Harlan Ellison's script for a feature adaptation, begun in 1977 and finished in 1978, would have featured Susan Calvin prominently. The story presents Calvin as a legendary figure, now aged 82. Taking a cue both from the framing sequence of I, Robot and from Citizen Kane, the film would have presented incidents from Calvin's earlier life, in which she would figure prominently, even if absent in the original story. Ellison envisioned the role as a vehicle for Joanne Woodward.

The 2004 film I, Robot was not originally based on Asimov's but had an unrelated script, which was then retrofitted into an adaptation. Here, Calvin is played by Bridget Moynahan. She serves as an operative who "makes the robots seem more human" and dependent on the Three Laws of Robotics. She disbelieves Del Spooner's claim that robots can be violent, then comes round to Spooner's line of thinking and discovers that the robot Sonny had killed Dr. Alfred Lanning.

References by other writers[edit]

Arthur C. Clarke mentions Susan Calvin several times alongside Ada Lovelace and Grace Hopper: In his novel 3001: The Final Odyssey she appears as a female "role-model" in "the battle of wits between man and machine" (Chapter 36: Chamber of Horrors); in The Ghost from the Grand Banks Clarke refers to "the small pantheon of famous women programmers" while he puts one of the novel's characters in a league with the three aforementioned ladies (Chapter 4: The Century Syndrome). It is unclear whether Clarke is referring to Calvin in the sense of Asimov's fictional character or as a character who existed in his fictional universe.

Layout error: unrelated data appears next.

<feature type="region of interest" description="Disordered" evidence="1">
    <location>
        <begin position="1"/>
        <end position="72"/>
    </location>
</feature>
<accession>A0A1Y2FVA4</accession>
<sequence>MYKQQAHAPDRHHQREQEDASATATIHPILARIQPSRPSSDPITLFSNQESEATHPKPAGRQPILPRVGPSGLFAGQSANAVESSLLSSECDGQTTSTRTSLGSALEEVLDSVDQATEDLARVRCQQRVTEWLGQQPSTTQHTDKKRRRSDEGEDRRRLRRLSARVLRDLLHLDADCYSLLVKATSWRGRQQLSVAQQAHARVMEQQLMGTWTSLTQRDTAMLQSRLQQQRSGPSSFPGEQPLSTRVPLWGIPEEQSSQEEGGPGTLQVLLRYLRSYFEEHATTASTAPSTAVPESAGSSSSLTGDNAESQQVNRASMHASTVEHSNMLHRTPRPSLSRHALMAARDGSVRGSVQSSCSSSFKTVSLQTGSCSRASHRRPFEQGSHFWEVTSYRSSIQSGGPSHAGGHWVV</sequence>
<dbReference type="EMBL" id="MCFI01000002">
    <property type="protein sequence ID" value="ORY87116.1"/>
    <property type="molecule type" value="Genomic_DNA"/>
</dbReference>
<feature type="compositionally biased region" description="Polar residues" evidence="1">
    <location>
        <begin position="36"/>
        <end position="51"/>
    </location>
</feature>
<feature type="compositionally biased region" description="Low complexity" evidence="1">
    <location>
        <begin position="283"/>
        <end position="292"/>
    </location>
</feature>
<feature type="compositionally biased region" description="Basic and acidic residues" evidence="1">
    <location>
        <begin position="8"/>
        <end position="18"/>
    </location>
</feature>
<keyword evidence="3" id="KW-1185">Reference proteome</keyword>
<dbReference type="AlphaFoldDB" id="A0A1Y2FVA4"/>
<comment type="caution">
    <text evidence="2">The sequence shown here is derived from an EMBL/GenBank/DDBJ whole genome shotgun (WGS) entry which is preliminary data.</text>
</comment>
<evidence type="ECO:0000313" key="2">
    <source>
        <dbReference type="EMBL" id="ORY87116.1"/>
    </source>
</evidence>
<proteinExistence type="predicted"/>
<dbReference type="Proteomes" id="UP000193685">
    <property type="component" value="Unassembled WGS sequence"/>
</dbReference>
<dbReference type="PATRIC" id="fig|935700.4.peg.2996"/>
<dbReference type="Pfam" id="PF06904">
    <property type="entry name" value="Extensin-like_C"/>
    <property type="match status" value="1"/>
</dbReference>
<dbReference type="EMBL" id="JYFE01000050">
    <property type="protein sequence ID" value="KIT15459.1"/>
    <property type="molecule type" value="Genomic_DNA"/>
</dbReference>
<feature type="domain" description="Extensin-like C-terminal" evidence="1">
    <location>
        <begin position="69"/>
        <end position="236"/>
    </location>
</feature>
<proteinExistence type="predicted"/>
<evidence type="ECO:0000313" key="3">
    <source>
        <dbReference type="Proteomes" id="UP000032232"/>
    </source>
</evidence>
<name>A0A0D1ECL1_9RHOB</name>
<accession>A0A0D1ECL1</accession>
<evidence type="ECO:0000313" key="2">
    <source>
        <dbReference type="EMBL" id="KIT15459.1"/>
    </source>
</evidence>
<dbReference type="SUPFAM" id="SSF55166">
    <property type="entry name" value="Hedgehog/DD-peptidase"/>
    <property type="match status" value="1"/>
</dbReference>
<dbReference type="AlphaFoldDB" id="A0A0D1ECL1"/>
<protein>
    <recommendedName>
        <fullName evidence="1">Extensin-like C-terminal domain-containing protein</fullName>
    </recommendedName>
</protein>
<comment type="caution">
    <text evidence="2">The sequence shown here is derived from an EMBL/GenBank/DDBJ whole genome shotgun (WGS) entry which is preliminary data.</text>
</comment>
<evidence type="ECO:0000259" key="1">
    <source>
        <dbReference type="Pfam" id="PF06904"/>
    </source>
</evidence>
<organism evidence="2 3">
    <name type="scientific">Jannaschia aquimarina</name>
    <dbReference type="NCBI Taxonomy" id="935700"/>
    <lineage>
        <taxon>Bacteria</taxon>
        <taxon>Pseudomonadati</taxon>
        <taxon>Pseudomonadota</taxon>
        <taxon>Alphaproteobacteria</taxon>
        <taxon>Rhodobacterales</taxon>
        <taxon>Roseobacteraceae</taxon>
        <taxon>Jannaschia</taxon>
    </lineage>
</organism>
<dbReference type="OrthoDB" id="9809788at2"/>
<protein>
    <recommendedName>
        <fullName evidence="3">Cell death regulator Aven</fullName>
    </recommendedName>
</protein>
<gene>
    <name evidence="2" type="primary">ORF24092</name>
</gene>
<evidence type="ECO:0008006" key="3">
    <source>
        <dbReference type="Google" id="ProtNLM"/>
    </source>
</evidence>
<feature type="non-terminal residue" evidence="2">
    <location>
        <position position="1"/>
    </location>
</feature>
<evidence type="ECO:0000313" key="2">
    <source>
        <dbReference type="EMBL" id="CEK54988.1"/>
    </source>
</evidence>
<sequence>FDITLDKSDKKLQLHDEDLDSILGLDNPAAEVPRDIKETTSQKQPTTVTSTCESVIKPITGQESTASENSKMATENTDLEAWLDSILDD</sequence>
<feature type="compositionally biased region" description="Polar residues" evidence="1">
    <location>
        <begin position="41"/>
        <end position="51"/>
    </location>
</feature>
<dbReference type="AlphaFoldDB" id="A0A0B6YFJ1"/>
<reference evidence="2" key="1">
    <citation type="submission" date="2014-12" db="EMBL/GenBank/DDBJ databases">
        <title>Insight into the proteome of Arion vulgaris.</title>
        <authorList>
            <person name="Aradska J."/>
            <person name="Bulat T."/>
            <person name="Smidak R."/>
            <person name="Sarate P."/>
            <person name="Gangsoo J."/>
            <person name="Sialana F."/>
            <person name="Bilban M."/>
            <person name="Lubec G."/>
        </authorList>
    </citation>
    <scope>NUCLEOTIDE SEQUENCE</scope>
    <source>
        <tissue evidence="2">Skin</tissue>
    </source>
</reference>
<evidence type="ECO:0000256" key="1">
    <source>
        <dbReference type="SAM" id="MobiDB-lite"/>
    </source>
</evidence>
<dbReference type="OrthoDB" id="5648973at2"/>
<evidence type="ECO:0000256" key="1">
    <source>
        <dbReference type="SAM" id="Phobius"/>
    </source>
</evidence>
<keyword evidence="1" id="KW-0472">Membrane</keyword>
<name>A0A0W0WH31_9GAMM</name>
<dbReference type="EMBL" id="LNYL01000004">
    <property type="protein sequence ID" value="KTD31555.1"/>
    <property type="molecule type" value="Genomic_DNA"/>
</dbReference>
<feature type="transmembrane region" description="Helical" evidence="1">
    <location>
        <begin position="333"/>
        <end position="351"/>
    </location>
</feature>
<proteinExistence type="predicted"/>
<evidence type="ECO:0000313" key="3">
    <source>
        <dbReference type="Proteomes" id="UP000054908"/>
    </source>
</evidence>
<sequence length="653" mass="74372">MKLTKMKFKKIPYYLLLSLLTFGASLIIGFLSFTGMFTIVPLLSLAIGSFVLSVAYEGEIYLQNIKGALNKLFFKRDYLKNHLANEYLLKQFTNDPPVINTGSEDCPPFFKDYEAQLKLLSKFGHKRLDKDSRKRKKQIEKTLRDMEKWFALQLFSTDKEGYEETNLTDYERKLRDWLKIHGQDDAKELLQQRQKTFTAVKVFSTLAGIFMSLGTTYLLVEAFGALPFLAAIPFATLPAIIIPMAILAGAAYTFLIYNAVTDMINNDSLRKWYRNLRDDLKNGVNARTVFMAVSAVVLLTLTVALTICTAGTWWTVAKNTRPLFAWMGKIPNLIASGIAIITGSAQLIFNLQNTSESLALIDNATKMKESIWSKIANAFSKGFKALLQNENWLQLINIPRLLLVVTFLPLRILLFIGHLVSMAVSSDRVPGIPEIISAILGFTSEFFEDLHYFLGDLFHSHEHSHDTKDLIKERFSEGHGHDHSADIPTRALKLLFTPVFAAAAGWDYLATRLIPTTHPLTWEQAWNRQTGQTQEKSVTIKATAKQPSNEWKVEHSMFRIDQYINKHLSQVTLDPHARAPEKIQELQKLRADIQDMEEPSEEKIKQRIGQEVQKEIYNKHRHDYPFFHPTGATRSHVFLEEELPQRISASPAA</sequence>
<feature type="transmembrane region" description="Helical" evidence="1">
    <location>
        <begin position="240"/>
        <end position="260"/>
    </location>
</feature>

Susan Calvin also appears in David Wingrove's illustrated book The Immortals of Science Fiction"(1980). Here she is interviewed, along with nine other famous science fiction characters.

In November 2009, the Isaac Asimov estate announced the upcoming publication of Robots and Chaos, the first volume in a trilogy featuring Susan Calvin and authored by fantasy author Mickey Zucker Reichert.[2] The book was published in November, 2011 under the title I, Robot: To Protect.

List of stories by order by publication[edit]

By Asimov[edit]

By other authors[edit]

Short fiction[edit]


  1. I, Robot: To Protect (2011) by Mickey Zucker Reichert
  2. I, Robot: To Obey (2013) by Mickey Zucker Reichert
  3. I, Robot: To Preserve (2016) by Mickey Zucker Reichert


  1. ^ IMDb list of actresses that have played Susan Calvin.[user-generated source]
  2. ^ Wilkins, Alasdair (2009-10-26). "Meet The Young, Frisky Susan Calvin, In "I, Robot" Prequel Trilogy". Gizmodo. Retrieved 2021-05-19.

Further reading[edit]

External links[edit]